But several of those same folks — who, as always, skew well-off, white, male and straight — naturally had hot takes aplenty that this spells doom for Democrats in November. And some decided it was their place to lecture those of us with everything to lose on the correct way to mourn (we’re supposed to wait to talk about political implications) and the proper place to donate (cancer charities, not ActBlue).

Some people feel that the world is entitled to their opinion at all times, on all matters. It never seems to occur to them that they can sit this one out. Read more

Stein joins other AGs to sue Trump over Endangered Species Act rollback

Attorney General Josh Stein

North Carolina Attorney General Josh Stein has joined a coalition of state attorneys general that’s suing the Trump administration’s over its rules weakening the 1973 Endangered Species Act.

In August, the U.S. Interior and Commerce departments announced final rule changes, including mandating that regulators must look at economic factors when determining whether a species should be classified as endangered. Environmentalists protested that allows officials to ignore the impact of climate change.

In all, 18 attorneys general and New York City are plaintiffs in the lawsuit filed in the U.S. District Court for the Northern District of California. Together, they argue that the U.S. Fish and Wildlife Service and the National Marine Fisheries Service’s unlawfully undermined the 46-year-old law’s key requirements.

“We’re going to try to undo what the president is proposing to do with the Endangered Species Act,” California Attorney General Xavier Becerra said at a press conference announcing the litigation.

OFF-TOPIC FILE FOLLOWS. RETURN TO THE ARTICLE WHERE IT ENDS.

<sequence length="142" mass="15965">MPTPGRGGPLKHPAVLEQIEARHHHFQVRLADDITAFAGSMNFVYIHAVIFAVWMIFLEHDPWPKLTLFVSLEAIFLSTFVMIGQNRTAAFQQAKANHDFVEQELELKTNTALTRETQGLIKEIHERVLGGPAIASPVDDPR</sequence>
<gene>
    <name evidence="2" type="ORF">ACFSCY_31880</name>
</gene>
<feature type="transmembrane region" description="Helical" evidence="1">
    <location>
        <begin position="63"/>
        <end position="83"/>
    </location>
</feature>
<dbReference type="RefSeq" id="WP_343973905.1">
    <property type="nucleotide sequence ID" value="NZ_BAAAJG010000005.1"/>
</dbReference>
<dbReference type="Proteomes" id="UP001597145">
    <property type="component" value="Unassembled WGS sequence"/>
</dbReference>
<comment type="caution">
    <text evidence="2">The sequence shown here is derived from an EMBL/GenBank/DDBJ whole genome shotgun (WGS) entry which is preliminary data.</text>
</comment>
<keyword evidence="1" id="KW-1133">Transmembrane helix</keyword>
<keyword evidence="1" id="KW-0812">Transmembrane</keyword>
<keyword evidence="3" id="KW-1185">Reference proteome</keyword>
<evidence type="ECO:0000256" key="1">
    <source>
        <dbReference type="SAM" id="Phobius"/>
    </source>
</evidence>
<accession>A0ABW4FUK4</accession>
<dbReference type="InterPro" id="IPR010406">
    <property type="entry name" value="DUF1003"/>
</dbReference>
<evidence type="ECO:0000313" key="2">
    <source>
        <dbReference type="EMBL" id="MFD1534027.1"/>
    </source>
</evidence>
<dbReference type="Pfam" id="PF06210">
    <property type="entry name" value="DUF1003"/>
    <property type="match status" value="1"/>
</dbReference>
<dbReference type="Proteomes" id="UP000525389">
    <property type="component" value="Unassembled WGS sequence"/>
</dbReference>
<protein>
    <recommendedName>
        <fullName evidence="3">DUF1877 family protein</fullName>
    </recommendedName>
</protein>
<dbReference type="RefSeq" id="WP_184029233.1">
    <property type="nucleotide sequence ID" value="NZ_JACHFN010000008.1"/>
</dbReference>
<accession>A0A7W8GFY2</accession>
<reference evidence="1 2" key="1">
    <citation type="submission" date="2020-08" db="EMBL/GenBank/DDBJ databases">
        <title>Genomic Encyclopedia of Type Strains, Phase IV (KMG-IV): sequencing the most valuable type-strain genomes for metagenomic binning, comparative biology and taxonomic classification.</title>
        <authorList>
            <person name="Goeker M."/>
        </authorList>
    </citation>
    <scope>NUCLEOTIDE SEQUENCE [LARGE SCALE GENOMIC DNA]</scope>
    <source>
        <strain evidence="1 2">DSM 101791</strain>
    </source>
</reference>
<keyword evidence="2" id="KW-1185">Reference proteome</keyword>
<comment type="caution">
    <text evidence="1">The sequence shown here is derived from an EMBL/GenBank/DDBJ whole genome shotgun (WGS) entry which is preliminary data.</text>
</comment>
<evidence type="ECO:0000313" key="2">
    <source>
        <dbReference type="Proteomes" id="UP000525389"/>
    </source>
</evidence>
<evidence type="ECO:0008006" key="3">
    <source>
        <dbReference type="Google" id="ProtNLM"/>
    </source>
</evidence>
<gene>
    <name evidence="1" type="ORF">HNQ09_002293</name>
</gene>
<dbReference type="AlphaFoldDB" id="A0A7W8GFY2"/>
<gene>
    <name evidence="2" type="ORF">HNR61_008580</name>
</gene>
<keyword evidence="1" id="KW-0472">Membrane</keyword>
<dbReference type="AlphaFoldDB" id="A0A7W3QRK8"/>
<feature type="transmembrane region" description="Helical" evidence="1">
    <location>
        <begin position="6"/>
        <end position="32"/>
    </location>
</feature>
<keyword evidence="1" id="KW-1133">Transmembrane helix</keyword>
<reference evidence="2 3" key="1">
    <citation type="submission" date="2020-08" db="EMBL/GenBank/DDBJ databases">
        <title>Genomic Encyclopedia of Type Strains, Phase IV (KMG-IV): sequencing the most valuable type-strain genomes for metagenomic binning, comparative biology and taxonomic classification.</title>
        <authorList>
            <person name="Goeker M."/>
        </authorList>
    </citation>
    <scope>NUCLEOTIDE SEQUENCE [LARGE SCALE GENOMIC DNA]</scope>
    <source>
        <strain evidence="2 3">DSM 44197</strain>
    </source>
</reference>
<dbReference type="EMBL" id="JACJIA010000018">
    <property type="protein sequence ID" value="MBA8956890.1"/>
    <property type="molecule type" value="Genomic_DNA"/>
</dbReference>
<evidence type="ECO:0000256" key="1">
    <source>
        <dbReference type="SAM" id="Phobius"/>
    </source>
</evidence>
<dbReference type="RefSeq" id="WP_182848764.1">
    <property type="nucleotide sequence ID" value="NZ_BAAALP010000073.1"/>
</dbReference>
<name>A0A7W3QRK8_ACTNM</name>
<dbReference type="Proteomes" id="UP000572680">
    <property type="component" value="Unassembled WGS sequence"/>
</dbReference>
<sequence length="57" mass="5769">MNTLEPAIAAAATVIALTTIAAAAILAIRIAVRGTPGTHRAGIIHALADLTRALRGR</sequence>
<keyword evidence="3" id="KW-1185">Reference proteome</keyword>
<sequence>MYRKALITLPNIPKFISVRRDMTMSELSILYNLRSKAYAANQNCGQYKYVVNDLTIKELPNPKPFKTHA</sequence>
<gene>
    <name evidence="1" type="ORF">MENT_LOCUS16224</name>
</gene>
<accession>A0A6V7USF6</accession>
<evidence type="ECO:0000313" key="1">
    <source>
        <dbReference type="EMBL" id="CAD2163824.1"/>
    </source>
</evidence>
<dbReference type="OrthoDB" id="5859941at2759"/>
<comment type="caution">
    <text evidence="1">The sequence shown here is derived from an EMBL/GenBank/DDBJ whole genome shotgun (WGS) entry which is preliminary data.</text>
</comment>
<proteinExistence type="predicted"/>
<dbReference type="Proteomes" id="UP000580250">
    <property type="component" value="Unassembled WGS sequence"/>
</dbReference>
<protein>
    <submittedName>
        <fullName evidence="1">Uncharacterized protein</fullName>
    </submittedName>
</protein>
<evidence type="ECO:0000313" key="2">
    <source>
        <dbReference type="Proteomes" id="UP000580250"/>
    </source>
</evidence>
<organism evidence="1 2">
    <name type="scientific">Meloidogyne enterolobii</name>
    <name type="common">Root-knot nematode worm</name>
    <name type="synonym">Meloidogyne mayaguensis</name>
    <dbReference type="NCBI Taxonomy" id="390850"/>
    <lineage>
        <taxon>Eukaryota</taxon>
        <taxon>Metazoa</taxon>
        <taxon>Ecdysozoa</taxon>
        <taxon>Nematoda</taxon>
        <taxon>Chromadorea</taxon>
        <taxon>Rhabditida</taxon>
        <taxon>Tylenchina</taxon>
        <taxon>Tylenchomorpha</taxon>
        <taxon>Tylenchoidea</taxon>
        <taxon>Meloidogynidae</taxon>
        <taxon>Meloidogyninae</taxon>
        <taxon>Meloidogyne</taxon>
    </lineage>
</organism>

Other states involved in the action include Colorado, Connecticut, the District of Columbia, Illinois, Maryland, Massachusetts, Michigan, Nevada, New Jersey, New York, New Mexico, Oregon, Pennsylvania, Rhode Island, Vermont and Washington.

According to the US Fish and Wildlife Service, 42 species are endangered in North Carolina and 19 are threatened. These include, plants, mammals, fish, mussels, birds, insects, spiders, reptiles and amphibians.

U.S. Interior Secretary David Bernhardt said in August that the changes were “designed to increase transparency and effectiveness.”

“The revisions finalized with this rule-making fit squarely within the president’s mandate of easing the regulatory burden on the American public, without sacrificing our species’ protection and recovery goals,” U.S. Commerce Secretary Wilbur Ross said at the time. “These changes were subject to a robust, transparent public process, during which we received significant public input that helped us finalize these rules.”

In their lawsuit, the attorneys general argue that the rules as “arbitrary and capricious” under the Administrative Procedure Act; unauthorized under the Endangered Species Act; and unlawful under the National Environmental Policy Act.

Of specific concern are the actions of the U.S. Fish and Wildlife Service and the National Marine Fisheries Service to: Read more